Obama Names National Security Team

President-elect Obama announced today he's chosen Senator Hillary Clinton to be Secretary of State and asked Robert Gates to stay in his position as Defense Secretary. NPR Political Editor Ken Rudin and BET Washington Bureau Chief Pamela Gentry discuss Obama's latest picks.

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MICHEL MARTIN, host:

I'm Michel Martin, and this is Tell Me More from NPR News. My thanks to Korva Coleman for sitting in last week. Coming up on this World AIDS Day, we talk about the two million children living with HIV and AIDS around the world. That's in just a few minutes.

But first, there are another 50 days before Barack Obama is sworn in as president, but he is moving fast to fill key posts in his Cabinet and White House staff. Obama is expected to announce his national security team today after having assembled the critical players on his economic team last week. Here to talk about all these is NPR political editor Ken Rudin and Pamela Gentry. She is the Washington bureau chief and senior political producer for BET Networks. They're both here with me in the studio. Thanks so much for joining us.

KEN RUDIN: Hi, Michel.

Ms. PAMELA GENTRY (Washington Bureau Chief and Senior Political Producer, BET Networks): It's a pleasure.

MARTIN: Ken Rudin, the highest profile Cabinet choice expected today is Senator Hillary Clinton as Secretary of State. This is been something that has been speculated about for days and former...

RUDIN: Weeks.

MARTIN: Weeks. And former president President Bill Clinton has promised to disclose the donors to his presidential library, something which had been a bone of contention. But what does she bring the job - to the job for good or for ill? Now, a lot of people of thought she could have been majority leader in the Senate.

RUDIN: Well, actually, she probably couldn't have, and that's the thing that probably made her make this decision. She was only 34th in Senate seniority, seniority on the Democratic side. She had made some inquiries about becoming majority leader. Harry Reid said, there's no way I'm giving this up. She wanted to run the health care. Ted Kennedy said, I'm not giving that up.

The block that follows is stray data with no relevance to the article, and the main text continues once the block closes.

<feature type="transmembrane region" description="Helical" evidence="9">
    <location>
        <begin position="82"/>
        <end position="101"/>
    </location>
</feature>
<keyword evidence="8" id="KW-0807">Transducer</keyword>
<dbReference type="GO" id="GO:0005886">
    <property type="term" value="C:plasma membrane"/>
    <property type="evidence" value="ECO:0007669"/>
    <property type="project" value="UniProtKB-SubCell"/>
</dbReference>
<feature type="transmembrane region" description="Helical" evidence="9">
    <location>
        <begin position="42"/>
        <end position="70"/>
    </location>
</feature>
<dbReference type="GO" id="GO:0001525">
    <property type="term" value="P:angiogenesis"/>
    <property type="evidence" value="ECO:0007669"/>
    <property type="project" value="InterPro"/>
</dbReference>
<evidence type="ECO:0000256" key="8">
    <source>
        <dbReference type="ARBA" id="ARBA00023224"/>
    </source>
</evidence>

Basically, a lot the moves for her in the Senate were blocked, but at the same time, she is a worldwide-known person, first lady for eight years. Worldwide-known - immediately recognizable figure. Yes, she had differences with Barack Obama, especially on foreign policy. She may have been even more hawkish than Barack Obama, but this is, after all, Barack Obama's administration. It will be Barack Obama's foreign policy that she will implement. And she, probably better than anybody else, will have a key role as compared to previous secretaries of state.

MARTIN: Well, I want to hear more about that in a minute. But Pam Gentry, another announcement - I don't know whether this is expected today or perhaps later in the week, but it is also been discussed that Defense Secretary Robert Gates is being asked to stay on, at least for the time being. Again, Obama has said he plans a serious change of course in Iraq and in Afghanistan. So how is the blogosphere responding to these two moves or two figures who - even though Bob Gates was not part of the initial planning for the Iraq war or to the Afghanistan war and was brought in after all those plans had been made, in fact, the war was fully underway, both wars were fully underway - these are still two figures who are identified with both policy difference with Barack Obama and with previous administrations. So how is the blogosphere responding to this?

Ms. GENTRY: It's very odd because of the 28 or so alleged or unofficial or official appointees, almost 10 ten of them already have been from the Clinton administration, and that's been the first quizzical thing that a lot of people - these are neophytes in the political process that signed on in support of Barack Obama. So they don't understand the inside-the-Beltway conversations that we have about - from the Clinton administration or Gates staying on. It's - they're confused. They want to know - they thought there was going to be change. So I think there's going to have to be some work on the part of the Obama administration to explain why there is change even though I'm going to some of these tried-and-true names that you already know or that exist inside of Washington.

MARTIN: Ken, how is the administration-to-be, the Obama administration, incoming administration explaining how these appointments comport with their "change" message?